Meghalaya is dominated by three principal groups of people. The Garo in the east and west Garo hills, the Khasi-Pnar in the east and west Khasi hills and the Jaintia hills. They follow primarily a matrilineal system. The Khasi group belongs to the Mon-Khemar sub-family of the Austro group of people. The Garo group is a part of the greater Bodo Kacheri family both by ethnic group and language. Their present location enabled them to maintain many of their traits and characteristics.

The Khasi-Pnar group indicated two prominent sub-groups of the Khasi and the Pnar. The former occupied the central highlands or the Khasi hills and the latter towards east, the Jaintia hills. The groups living in the northern and southern part of the main central highland, section were known by the terms of 'The Bhoi and War'. They are divided into number of clans and are essentially differentiated from each other by their location and function they perform. 

Within the four districts of the combined Khasi and Jaintia hills there are number of dialects. Based on the dialects, the community is generally divided into five groups namely the Khasis of the central plateau, the Pnars or Jaintia in the east, the Wars in the south, the Lyngams in the west and the Bhois in the north.

The Meghalaya plateau is inhabited by three dominant tribes. These are: 

1.       The Garos in the western section of the plateau

2.       The Khasis in the central section of the plateau

3.       The Jaintia in the eastern section of the plateau


The Garos call themselves Achiks. 'Garo' is believed to have been derived from the name of one section of the tribe who are found in a compact area in the middle of the districts southern belt. The Garo tradition speaks of their migration from Tibet.

In course of time, the Garos society was divided into three major exogamous, 'Kin-groups' or Katchis, namely Marak, Sangma and Momin. These are further sub-divided into such groups as Areng, Shirra and Ebang.

Marriage between members of the same Katchi is totally prohibited by tribal law. Each of these Kin-groups is further sub-divided into a number of lineages called Machong. The Machong with its component households is the basic unit in the Garo social organization. A Garo belong to his particular Machong from his birth. In each village, the dominant Machong selects the headman who is Nok-ma literally means house-mother. Usually Nok-ma would be a man.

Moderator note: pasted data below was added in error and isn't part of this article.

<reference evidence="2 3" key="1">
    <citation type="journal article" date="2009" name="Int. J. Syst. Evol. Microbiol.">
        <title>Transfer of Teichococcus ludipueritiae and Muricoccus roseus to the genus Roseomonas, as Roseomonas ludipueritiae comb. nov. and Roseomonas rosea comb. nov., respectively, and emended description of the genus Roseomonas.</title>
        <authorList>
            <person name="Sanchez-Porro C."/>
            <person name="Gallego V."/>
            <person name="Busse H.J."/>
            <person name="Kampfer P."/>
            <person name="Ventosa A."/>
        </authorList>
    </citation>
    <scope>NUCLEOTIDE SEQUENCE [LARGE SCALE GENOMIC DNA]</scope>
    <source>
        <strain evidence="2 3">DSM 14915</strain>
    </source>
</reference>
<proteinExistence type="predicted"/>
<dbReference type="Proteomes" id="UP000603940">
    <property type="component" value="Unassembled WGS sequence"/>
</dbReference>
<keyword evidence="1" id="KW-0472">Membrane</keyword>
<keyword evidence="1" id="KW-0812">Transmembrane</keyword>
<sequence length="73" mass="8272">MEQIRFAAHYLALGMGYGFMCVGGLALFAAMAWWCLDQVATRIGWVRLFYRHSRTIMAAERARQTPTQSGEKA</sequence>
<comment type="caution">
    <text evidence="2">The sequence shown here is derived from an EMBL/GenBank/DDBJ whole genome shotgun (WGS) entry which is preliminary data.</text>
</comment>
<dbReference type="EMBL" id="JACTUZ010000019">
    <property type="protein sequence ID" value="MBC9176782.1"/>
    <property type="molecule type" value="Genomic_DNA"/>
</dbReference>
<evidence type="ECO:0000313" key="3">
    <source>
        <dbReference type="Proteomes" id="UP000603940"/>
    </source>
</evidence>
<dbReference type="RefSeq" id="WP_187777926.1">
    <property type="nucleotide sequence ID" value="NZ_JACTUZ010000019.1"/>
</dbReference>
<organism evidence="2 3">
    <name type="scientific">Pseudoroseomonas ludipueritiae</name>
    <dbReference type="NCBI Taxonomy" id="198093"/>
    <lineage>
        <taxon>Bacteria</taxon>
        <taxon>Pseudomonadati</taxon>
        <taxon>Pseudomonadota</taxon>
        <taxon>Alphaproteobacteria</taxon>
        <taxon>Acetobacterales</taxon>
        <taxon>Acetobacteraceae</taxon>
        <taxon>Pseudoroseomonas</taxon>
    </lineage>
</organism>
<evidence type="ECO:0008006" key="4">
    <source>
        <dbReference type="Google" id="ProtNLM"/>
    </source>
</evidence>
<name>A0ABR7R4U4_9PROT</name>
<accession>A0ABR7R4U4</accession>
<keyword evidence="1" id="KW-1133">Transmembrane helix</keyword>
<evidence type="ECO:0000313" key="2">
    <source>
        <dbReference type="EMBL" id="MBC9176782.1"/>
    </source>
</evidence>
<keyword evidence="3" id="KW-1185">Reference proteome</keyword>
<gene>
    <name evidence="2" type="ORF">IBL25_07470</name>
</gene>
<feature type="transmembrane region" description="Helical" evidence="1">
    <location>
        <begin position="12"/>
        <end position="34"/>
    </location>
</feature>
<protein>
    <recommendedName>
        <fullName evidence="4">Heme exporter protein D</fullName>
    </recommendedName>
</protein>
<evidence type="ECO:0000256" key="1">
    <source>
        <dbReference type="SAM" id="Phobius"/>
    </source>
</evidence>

Inheritance among the Garos is restricted to the female line. Each family selects an heiress (nok-ma). A couple with no children may adopt the daughter of the wife's sister as heiress. The heiress is usually linked in marriage with the son of the father's sister.

The institution of the 'Bachelors Dormitory' (Nok-pante) is found only among the Garos. All unmarried young men and growing boys must live in the dormitory. These young people carry out allotted tasks entrusted to them by the village elders.

The Garo tribal groups consists of sub-tribes . They are 

(a) Ambeng (in the western part including Tura)

(b) Atong (in the lower Simsang valley)

(c) Akawa (north-eastern parts and extend upto Goalpara and Kamrup in Assam)

(d) Matchi (upper reaches of Simsang valley)

(e) Chibok (upper Bhugi valley)

(f) Ruga (lower Bhugi valley)

(g) Dual (upper Simsang valley)

(h) Chisak (north of Matchi and Dual in central highlands)

(j) Kotchu (eastern parts)

(k) Koch (south-western parts)

Besides these, there are others like Megamo in the mid-western parts and the Dikos.